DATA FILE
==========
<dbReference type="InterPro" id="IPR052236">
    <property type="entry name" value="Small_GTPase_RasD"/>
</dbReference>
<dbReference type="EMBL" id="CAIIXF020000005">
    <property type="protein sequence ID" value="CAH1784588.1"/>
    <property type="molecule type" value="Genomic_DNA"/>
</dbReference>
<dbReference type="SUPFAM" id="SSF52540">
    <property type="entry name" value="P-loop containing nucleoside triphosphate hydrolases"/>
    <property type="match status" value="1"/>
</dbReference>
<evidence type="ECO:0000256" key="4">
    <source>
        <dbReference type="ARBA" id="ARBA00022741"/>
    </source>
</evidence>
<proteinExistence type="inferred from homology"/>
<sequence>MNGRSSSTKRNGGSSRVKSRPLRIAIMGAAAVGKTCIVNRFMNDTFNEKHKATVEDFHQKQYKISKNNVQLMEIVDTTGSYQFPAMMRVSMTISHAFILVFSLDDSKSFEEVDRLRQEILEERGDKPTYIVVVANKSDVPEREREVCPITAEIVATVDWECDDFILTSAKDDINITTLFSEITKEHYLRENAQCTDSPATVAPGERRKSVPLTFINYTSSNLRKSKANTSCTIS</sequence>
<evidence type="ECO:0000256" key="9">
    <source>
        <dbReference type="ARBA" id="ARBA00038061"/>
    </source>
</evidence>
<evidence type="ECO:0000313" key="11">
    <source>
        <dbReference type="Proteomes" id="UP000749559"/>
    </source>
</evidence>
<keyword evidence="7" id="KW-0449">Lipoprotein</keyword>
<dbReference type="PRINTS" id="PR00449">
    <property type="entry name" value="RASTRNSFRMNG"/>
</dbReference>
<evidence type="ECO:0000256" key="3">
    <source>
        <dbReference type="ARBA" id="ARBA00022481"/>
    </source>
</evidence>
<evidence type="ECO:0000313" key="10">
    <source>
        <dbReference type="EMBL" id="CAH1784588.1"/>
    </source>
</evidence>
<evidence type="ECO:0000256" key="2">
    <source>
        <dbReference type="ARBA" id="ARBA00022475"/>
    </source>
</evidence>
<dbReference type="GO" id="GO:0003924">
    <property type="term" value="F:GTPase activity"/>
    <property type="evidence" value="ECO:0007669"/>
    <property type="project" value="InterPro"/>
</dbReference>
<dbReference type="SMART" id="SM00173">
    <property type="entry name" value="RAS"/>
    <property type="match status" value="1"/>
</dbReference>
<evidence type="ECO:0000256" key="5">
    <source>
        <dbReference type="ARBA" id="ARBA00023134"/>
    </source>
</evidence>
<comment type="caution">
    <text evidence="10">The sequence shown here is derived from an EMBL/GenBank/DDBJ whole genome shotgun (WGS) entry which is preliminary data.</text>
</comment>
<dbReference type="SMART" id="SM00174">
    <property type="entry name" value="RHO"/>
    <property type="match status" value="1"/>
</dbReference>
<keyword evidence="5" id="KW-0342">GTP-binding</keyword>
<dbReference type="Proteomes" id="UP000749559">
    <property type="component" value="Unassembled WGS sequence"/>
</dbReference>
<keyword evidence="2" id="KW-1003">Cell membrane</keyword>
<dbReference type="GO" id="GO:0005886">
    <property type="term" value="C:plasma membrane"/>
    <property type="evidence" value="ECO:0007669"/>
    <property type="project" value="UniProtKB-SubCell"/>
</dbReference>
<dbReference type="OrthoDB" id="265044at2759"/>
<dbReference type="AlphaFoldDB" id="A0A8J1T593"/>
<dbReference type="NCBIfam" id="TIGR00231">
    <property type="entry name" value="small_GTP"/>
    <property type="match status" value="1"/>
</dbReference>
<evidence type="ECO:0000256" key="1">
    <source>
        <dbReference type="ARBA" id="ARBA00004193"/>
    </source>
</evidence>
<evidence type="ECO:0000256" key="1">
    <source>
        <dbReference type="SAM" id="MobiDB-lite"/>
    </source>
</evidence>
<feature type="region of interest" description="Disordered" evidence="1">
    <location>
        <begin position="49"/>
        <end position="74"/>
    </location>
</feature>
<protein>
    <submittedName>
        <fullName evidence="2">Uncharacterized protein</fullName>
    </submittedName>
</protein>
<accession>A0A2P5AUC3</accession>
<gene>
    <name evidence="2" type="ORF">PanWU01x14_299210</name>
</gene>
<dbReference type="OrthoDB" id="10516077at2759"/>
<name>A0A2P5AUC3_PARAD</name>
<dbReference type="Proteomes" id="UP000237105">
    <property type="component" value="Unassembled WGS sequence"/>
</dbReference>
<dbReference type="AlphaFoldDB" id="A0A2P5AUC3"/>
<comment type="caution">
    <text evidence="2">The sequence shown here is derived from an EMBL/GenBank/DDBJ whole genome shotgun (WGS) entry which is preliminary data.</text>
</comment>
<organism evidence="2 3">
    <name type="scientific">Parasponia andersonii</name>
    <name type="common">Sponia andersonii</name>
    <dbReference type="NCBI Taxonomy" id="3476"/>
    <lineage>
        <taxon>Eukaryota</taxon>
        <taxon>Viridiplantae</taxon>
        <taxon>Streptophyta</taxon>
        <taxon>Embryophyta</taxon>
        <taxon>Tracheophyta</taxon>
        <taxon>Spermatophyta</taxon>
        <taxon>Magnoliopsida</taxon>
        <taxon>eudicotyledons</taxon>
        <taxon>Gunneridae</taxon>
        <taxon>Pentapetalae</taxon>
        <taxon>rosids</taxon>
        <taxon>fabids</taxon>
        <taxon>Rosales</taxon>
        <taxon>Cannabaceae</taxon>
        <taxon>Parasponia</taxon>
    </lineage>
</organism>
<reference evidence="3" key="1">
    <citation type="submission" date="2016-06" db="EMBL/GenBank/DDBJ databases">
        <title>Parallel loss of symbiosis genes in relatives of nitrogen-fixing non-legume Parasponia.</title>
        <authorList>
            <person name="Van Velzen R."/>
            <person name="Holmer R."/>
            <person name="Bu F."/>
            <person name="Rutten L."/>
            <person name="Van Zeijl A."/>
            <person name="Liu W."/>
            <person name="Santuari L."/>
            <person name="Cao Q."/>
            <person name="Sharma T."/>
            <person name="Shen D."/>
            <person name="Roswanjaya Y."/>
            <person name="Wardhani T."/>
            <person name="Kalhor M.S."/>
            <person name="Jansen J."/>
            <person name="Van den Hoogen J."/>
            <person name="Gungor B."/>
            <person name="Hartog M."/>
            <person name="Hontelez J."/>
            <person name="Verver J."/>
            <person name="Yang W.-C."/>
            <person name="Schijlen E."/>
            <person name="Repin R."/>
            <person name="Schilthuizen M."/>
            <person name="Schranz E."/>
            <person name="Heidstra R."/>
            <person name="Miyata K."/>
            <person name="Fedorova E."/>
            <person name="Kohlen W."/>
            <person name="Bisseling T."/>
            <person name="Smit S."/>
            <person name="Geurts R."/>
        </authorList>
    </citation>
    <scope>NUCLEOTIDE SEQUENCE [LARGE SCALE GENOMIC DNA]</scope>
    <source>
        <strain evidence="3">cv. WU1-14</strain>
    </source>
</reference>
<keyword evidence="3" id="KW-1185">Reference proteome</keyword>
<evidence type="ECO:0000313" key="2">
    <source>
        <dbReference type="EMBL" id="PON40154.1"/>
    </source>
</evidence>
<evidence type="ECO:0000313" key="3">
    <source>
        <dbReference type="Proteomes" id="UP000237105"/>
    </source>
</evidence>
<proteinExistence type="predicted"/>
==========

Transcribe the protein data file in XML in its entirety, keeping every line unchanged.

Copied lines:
<dbReference type="InterPro" id="IPR052236">
    <property type="entry name" value="Small_GTPase_RasD"/>
</dbReference>
<dbReference type="EMBL" id="CAIIXF020000005">
    <property type="protein sequence ID" value="CAH1784588.1"/>
    <property type="molecule type" value="Genomic_DNA"/>
</dbReference>
<dbReference type="SUPFAM" id="SSF52540">
    <property type="entry name" value="P-loop containing nucleoside triphosphate hydrolases"/>
    <property type="match status" value="1"/>
</dbReference>
<evidence type="ECO:0000256" key="4">
    <source>
        <dbReference type="ARBA" id="ARBA00022741"/>
    </source>
</evidence>
<proteinExistence type="inferred from homology"/>
<sequence>MNGRSSSTKRNGGSSRVKSRPLRIAIMGAAAVGKTCIVNRFMNDTFNEKHKATVEDFHQKQYKISKNNVQLMEIVDTTGSYQFPAMMRVSMTISHAFILVFSLDDSKSFEEVDRLRQEILEERGDKPTYIVVVANKSDVPEREREVCPITAEIVATVDWECDDFILTSAKDDINITTLFSEITKEHYLRENAQCTDSPATVAPGERRKSVPLTFINYTSSNLRKSKANTSCTIS</sequence>
<evidence type="ECO:0000256" key="9">
    <source>
        <dbReference type="ARBA" id="ARBA00038061"/>
    </source>
</evidence>
<evidence type="ECO:0000313" key="11">
    <source>
        <dbReference type="Proteomes" id="UP000749559"/>
    </source>
</evidence>
<keyword evidence="7" id="KW-0449">Lipoprotein</keyword>
<dbReference type="PRINTS" id="PR00449">
    <property type="entry name" value="RASTRNSFRMNG"/>
</dbReference>
<evidence type="ECO:0000256" key="3">
    <source>
        <dbReference type="ARBA" id="ARBA00022481"/>
    </source>
</evidence>
<evidence type="ECO:0000313" key="10">
    <source>
        <dbReference type="EMBL" id="CAH1784588.1"/>
    </source>
</evidence>
<evidence type="ECO:0000256" key="2">
    <source>
        <dbReference type="ARBA" id="ARBA00022475"/>
    </source>
</evidence>
<dbReference type="GO" id="GO:0003924">
    <property type="term" value="F:GTPase activity"/>
    <property type="evidence" value="ECO:0007669"/>
    <property type="project" value="InterPro"/>
</dbReference>
<dbReference type="SMART" id="SM00173">
    <property type="entry name" value="RAS"/>
    <property type="match status" value="1"/>
</dbReference>
<evidence type="ECO:0000256" key="5">
    <source>
        <dbReference type="ARBA" id="ARBA00023134"/>
    </source>
</evidence>
<comment type="caution">
    <text evidence="10">The sequence shown here is derived from an EMBL/GenBank/DDBJ whole genome shotgun (WGS) entry which is preliminary data.</text>
</comment>
<dbReference type="SMART" id="SM00174">
    <property type="entry name" value="RHO"/>
    <property type="match status" value="1"/>
</dbReference>
<keyword evidence="5" id="KW-0342">GTP-binding</keyword>
<dbReference type="Proteomes" id="UP000749559">
    <property type="component" value="Unassembled WGS sequence"/>
</dbReference>
<keyword evidence="2" id="KW-1003">Cell membrane</keyword>
<dbReference type="GO" id="GO:0005886">
    <property type="term" value="C:plasma membrane"/>
    <property type="evidence" value="ECO:0007669"/>
    <property type="project" value="UniProtKB-SubCell"/>
</dbReference>
<dbReference type="OrthoDB" id="265044at2759"/>
<dbReference type="AlphaFoldDB" id="A0A8J1T593"/>
<dbReference type="NCBIfam" id="TIGR00231">
    <property type="entry name" value="small_GTP"/>
    <property type="match status" value="1"/>
</dbReference>
<evidence type="ECO:0000256" key="1">
    <source>
        <dbReference type="ARBA" id="ARBA00004193"/>
    </source>
</evidence>
<evidence type="ECO:0000256" key="1">
    <source>
        <dbReference type="SAM" id="MobiDB-lite"/>
    </source>
</evidence>
<feature type="region of interest" description="Disordered" evidence="1">
    <location>
        <begin position="49"/>
        <end position="74"/>
    </location>
</feature>
<protein>
    <submittedName>
        <fullName evidence="2">Uncharacterized protein</fullName>
    </submittedName>
</protein>
<accession>A0A2P5AUC3</accession>
<gene>
    <name evidence="2" type="ORF">PanWU01x14_299210</name>
</gene>
<dbReference type="OrthoDB" id="10516077at2759"/>
<name>A0A2P5AUC3_PARAD</name>
<dbReference type="Proteomes" id="UP000237105">
    <property type="component" value="Unassembled WGS sequence"/>
</dbReference>
<dbReference type="AlphaFoldDB" id="A0A2P5AUC3"/>
<comment type="caution">
    <text evidence="2">The sequence shown here is derived from an EMBL/GenBank/DDBJ whole genome shotgun (WGS) entry which is preliminary data.</text>
</comment>
<organism evidence="2 3">
    <name type="scientific">Parasponia andersonii</name>
    <name type="common">Sponia andersonii</name>
    <dbReference type="NCBI Taxonomy" id="3476"/>
    <lineage>
        <taxon>Eukaryota</taxon>
        <taxon>Viridiplantae</taxon>
        <taxon>Streptophyta</taxon>
        <taxon>Embryophyta</taxon>
        <taxon>Tracheophyta</taxon>
        <taxon>Spermatophyta</taxon>
        <taxon>Magnoliopsida</taxon>
        <taxon>eudicotyledons</taxon>
        <taxon>Gunneridae</taxon>
        <taxon>Pentapetalae</taxon>
        <taxon>rosids</taxon>
        <taxon>fabids</taxon>
        <taxon>Rosales</taxon>
        <taxon>Cannabaceae</taxon>
        <taxon>Parasponia</taxon>
    </lineage>
</organism>
<reference evidence="3" key="1">
    <citation type="submission" date="2016-06" db="EMBL/GenBank/DDBJ databases">
        <title>Parallel loss of symbiosis genes in relatives of nitrogen-fixing non-legume Parasponia.</title>
        <authorList>
            <person name="Van Velzen R."/>
            <person name="Holmer R."/>
            <person name="Bu F."/>
            <person name="Rutten L."/>
            <person name="Van Zeijl A."/>
            <person name="Liu W."/>
            <person name="Santuari L."/>
            <person name="Cao Q."/>
            <person name="Sharma T."/>
            <person name="Shen D."/>
            <person name="Roswanjaya Y."/>
            <person name="Wardhani T."/>
            <person name="Kalhor M.S."/>
            <person name="Jansen J."/>
            <person name="Van den Hoogen J."/>
            <person name="Gungor B."/>
            <person name="Hartog M."/>
            <person name="Hontelez J."/>
            <person name="Verver J."/>
            <person name="Yang W.-C."/>
            <person name="Schijlen E."/>
            <person name="Repin R."/>
            <person name="Schilthuizen M."/>
            <person name="Schranz E."/>
            <person name="Heidstra R."/>
            <person name="Miyata K."/>
            <person name="Fedorova E."/>
            <person name="Kohlen W."/>
            <person name="Bisseling T."/>
            <person name="Smit S."/>
            <person name="Geurts R."/>
        </authorList>
    </citation>
    <scope>NUCLEOTIDE SEQUENCE [LARGE SCALE GENOMIC DNA]</scope>
    <source>
        <strain evidence="3">cv. WU1-14</strain>
    </source>
</reference>
<keyword evidence="3" id="KW-1185">Reference proteome</keyword>
<evidence type="ECO:0000313" key="2">
    <source>
        <dbReference type="EMBL" id="PON40154.1"/>
    </source>
</evidence>
<evidence type="ECO:0000313" key="3">
    <source>
        <dbReference type="Proteomes" id="UP000237105"/>
    </source>
</evidence>
<proteinExistence type="predicted"/>